Schulers Books Online
books - games - software - wallpaper - everything
- When God Laughs and Other Stories - 4/28 -
Upon these he wound the jute-twine of the small bobbins. The work was simple. All that was required was celerity. The small bobbins were emptied so rapidly, and there were so many large bobbins that did the emptying, that there were no idle moments.
He worked mechanically. When a small bobbin ran out, he used his left hand for a brake, stopping the large bobbin and at the same time, with thumb and forefinger, catching the flying end of twine. Also, at the same time, with his right hand, he caught up the loose twine-end of a small bobbin. These various acts with both hands were performed simultaneously and swiftly. Then there would come a flash of his hands as he looped the weaver's knot and released the bobbin. There was nothing difficult about weaver's knots. He once boasted he could tie them in his sleep. And for that matter, he sometimes did, toiling centuries long in a single night at tying an endless succession of weaver's knots.
Some of the boys shirked, wasting time and machinery by not replacing the small bobbins when they ran out. And there was an overseer to prevent this. He caught Johnny's neighbour at the trick, and boxed his ears.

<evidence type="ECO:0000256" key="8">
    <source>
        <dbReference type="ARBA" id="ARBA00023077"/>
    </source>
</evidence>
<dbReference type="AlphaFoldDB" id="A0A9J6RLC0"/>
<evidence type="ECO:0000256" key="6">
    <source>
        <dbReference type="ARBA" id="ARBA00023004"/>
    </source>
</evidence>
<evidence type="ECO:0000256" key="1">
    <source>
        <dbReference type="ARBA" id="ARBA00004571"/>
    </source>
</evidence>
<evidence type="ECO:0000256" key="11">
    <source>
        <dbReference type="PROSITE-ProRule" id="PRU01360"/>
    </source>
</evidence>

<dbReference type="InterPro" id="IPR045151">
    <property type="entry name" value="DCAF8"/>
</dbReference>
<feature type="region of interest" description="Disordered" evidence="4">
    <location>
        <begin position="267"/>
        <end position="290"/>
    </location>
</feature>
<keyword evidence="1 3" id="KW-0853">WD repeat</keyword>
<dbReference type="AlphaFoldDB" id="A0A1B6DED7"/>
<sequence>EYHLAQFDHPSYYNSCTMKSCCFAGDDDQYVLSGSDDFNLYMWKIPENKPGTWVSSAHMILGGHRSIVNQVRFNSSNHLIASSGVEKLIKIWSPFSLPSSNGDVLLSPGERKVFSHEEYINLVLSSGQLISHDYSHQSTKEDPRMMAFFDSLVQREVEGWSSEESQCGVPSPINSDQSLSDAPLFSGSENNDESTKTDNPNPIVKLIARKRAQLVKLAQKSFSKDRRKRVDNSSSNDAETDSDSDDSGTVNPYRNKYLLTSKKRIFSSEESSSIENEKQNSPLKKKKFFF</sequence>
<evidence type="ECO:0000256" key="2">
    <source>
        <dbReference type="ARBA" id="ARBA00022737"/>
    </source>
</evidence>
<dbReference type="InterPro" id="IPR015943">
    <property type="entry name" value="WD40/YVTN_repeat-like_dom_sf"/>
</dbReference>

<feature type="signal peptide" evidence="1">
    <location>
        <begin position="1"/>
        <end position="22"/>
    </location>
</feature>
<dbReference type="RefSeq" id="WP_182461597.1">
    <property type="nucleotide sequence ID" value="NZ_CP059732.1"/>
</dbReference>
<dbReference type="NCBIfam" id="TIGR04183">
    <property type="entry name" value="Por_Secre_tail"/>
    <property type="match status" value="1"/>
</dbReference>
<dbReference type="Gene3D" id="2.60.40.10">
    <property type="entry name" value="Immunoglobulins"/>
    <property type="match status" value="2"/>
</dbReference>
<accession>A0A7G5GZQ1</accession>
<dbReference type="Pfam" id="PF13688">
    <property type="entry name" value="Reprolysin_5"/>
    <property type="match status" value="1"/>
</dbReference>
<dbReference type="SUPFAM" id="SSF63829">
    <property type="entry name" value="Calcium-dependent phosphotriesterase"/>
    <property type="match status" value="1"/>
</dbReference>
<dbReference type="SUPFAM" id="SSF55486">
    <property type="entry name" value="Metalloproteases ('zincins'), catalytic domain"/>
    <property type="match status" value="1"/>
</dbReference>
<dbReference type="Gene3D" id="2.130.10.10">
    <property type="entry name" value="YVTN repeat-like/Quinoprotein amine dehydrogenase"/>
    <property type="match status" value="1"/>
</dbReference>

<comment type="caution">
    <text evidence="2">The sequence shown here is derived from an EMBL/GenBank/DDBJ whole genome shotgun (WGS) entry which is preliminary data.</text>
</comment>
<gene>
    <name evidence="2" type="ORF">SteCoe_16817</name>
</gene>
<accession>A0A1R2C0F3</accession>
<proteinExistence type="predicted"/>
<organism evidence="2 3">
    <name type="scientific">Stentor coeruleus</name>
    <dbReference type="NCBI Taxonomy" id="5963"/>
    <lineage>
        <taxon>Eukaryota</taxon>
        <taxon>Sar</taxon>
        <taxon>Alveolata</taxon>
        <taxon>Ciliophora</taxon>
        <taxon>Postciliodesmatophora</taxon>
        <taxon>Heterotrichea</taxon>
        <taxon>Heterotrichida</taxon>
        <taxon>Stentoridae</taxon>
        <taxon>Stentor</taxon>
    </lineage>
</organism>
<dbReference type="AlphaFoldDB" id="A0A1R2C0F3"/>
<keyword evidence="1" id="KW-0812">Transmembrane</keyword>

"Look at Johnny there--why ain't you like him?" the overseer wrathfully demanded.
Johnny's bobbins were running full blast, but he did not thrill at the indirect praise. There had been a time . . . but that was long ago, very long ago. His apathetic face was expressionless as he listened to himself being held up as a shining example. He was the perfect worker. He knew that. He had been told so, often. It was a commonplace, and besides it didn't seem to mean anything to him any more. From the perfect worker he had evolved into the perfect machine. When his work went wrong, it was with him as with the machine, due to faulty material. It would have been as possible for a perfect nail-die to cut imperfect nails as for him to make a mistake.
And small wonder. There had never been a time when he had not been in intimate relationship with machines. Machinery had almost been bred into him, and at any rate he had been brought up on it. Twelve years before, there had been a small flutter of excitement in the loom room of this very mill. Johnny's mother had fainted. They stretched her out on the floor in the midst of the shrieking machines. A couple of elderly women were called from their looms. The foreman assisted. And in a few minutes there was one more soul in the loom room than had entered by the doors. It was Johnny, born with the pounding, crashing roar of the looms in his ears, drawing with his first breath the warm, moist air that was thick with flying lint. He had coughed that first day in order to rid his lungs of the lint; and for the same reason he had coughed ever since.